It is a good idea to consult a geotechnical or civil engineer before attempting to construct or anchor any type of lateral earth support structure. Know how the earth moves so that any retaining wall you construct or anchor, including a gabion wall, is capable of handling stress. Types of soils, soil stability, soil mechanics and seismic hazards affect an anchored gabion wall and other similar retaining walls.
- It is a good idea to consult a geotechnical or civil engineer before attempting to construct or anchor any type of lateral earth support structure.
- Know how the earth moves so that any retaining wall you construct or anchor, including a gabion wall, is capable of handling stress.
Strip away the first layer of soil until suitable bearing capacity soil is reached. Cut, fill and grade the foundation to receive gabions according to grades specified on drawings or as otherwise desired. Sub-grade should be inspected and approved by an engineer. Site and foundation conditions and soil requirements will vary. Complete assembly of the gabion basket. Unfold the basket, install the gabion diaphragm and fasten edges using spiral binders to join edges and for attaching diaphragms to base panels. Lay the baskets in the foundation.
Permanently attach the first layer of baskets with spiral binders and crimp at every corner (full height of basket). Repeat this procedure for both edges of all diaphragms. Use corner stiffeners -- 30 cm (1 foot) centres across corners diagonally -- for anchoring walls 90 cm (3 feet) or higher. Ensure the first course is aligned properly. Load fill material in first course of gabions. This material should always be specified by an engineer to ensure it can withstand forces placed against it. Level stone so fill material height is consistent for each course. Close lids and bind all edges including tops of diaphragms. Backfill and tamp fill behind each course.
- Permanently attach the first layer of baskets with spiral binders and crimp at every corner (full height of basket).
- Load fill material in first course of gabions.
Stagger vertical joints by at least one half of a basket's length and step back the second course of gabion baskets. Bind the second course of empty baskets' bottom edges to the first course. Repeat the procedure for fastening baskets and filling for each additional course until the specified height of wall is achieved. Complete the interconnection of each course ensuring that any fastening device used is properly spaced diagonally, horizontally or vertically, in order to meet specified requirements.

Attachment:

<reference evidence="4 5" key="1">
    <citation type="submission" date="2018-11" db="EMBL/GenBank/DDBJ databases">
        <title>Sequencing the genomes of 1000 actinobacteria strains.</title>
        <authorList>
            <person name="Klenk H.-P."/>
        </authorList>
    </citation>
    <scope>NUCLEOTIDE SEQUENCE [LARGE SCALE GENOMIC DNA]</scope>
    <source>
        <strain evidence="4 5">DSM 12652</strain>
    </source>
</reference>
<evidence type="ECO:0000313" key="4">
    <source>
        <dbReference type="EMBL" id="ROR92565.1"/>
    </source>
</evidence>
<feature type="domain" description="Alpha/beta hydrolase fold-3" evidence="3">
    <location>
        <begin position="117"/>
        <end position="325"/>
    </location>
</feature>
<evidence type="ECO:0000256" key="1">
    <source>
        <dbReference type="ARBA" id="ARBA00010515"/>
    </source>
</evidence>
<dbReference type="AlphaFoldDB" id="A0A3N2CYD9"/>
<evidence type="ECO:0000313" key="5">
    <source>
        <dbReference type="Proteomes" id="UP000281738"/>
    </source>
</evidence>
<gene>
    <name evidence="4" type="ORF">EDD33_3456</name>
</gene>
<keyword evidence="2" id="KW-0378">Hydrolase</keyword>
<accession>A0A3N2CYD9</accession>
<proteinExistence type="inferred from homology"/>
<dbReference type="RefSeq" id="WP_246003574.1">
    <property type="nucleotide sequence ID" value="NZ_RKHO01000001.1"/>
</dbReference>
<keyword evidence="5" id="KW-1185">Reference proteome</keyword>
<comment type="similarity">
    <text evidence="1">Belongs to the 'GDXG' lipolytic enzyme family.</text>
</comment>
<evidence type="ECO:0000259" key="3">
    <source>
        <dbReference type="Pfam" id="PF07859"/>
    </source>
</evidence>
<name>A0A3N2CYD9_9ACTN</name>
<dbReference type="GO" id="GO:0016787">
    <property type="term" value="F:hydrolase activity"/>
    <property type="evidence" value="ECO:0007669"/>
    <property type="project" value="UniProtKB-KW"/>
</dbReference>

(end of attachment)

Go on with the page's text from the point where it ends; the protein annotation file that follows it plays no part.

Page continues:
Investigate and test soil prior to anchoring gabion wall. Crimp corner stiffeners closed at both ends and ensure they are hooked over crossing wires. Soil stabilising, welded wire mesh layers are used to attach gabions to backfill. Front or back stepping of gabion walls is acceptable. Interior diaphragms should be used when baskets are thicker than 30 cm (12 inches) and interior spaces exceed 90 cm (3 feet) in length. Wire material and method of spacing (lacing, welded mesh, spiral binders) used to fasten and anchor gabions should meet or exceed ASTM and other standard industry requirements. Modular block faced wall systems are available for use with gabion walls and offer a more appealing and uniform wall. End panels that abut another basket can be eliminated. Similarly, the top of a gabion basket can serve as the bottom of another when stacking courses. Gabion baskets come in roll form, precut panels, (rolls and precut panels are cut and assembled in field) or partially assembled.
While fill material can be machine-placed in gabions -- 30 cm (12 inch) lifts at certain heights, hand disbursement should be employed as well to reduce voids. Hand disbursement will also add to the aesthetics of the wall. Attach stiffeners or other wire during the fill process to maintain shape and gabion integrity. Install support for gabions left temporarily unrestrained.